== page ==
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2011 stanley cup playoffs

Some of the Pressure, Now, Shifts to the Rangers

It's an overstatement to say that the Rangers entered this postseason with absolutely nothing to lose — there's a playoff series at stake, after all, and there's no reason to think they can't, at the very least, give Washington a hell of a fight. But on the other hand, they're not supposed to beat the top-seeded Capitals in a seven-game series (not that they'd ever admit that), and in the grand scheme of things, one hopes (expects?) that this young team is building toward something, down the line, a little grander than sneaking into the playoffs. Which is a long-winded way of saying: As of Wednesday morning, the Capitals — a team that has consistently disappointed its fans in the playoffs during the Alex Ovechkin era, sometimes in epic fashion — had all the pressure on them. As we wrote before the series began, that's just fine for the Rangers. They had to worry about a hockey game; the Caps had to worry about a hockey game, and a bunch of other stuff too.

Now things have changed, a little. Surely the Rangers understand the hill they'd need to climb if they fell behind two games to none. A win in either of the two games in Washington would give them the home-ice advantage — for whatever that's worth; they earned more points on the road this year — sending them home all even to what one expects would be a frenzied Garden on Sunday. But a loss — well, a 2–0 hole means they'll be counting on the Capitals to collapse for a second year in a row. John Tortorella doesn't think their backs are up against the wall — and do watch the video of him saying so, if only for the exchange with Larry Brooks — but tight-knit group or not, falling behind 0–2 is a lot scarier than returning home all even. Minutes from victory, they squandered their chance to steal Game 1. They get another chance tonight.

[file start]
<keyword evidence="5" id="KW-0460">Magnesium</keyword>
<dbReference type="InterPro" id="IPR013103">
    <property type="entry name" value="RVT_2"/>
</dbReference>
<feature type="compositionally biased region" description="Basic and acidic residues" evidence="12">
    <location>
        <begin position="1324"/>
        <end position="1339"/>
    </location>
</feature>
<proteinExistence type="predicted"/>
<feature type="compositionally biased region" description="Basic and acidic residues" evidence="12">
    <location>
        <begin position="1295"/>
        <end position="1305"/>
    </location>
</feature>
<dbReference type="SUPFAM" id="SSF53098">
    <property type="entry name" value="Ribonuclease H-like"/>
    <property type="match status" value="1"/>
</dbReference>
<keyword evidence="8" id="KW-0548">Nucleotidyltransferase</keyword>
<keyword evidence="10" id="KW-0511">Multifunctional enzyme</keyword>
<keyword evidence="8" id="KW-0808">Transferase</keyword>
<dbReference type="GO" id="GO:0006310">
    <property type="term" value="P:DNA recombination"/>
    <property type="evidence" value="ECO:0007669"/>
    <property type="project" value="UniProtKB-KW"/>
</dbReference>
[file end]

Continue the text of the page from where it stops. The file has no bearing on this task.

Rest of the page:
The big, broad keys to victory for the Rangers are pretty simple: They'll need to generate more offense (or, even more specifically, they need to generate offense and cash in on their opportunities), and they'll have to spend less time in their own zone and limit the Capitals' chances (and their quality ones, especially), so as not to require Henrik Lundqvist to stand on his head as he had to Wednesday night. They came pretty close, all told, to winning that first game, despite the lack of scoring and the reliance on Lundqvist. Close won't do it two games in a row, though.

Erik Christensen might skate with Marian Gaborik and Vinny Prospal tonight — Gaborik occasionally finds chemistry with Christensen, who Tortorella admits isn't exactly getting ice time because of his defense. That combination would allow Artem Anisimov, in theory, to center Brandon Dubinsky's line. (The moves to start Game 1, of course, were the domino effect of losing Ryan Callahan, who'd thrived with Dubinsky and Anisimov on their most consistently productive line.) Sean Avery will play, too — that's good news for the forecheck, if not for Mats Zuccarello, who will sit. And the defense corps will remain the same.

Like we said yesterday morning, this Rangers team has proven to be resilient. Tonight's the biggest game of the year. They're all the biggest game of the year now.

Photo: Bruce Bennett/Getty Images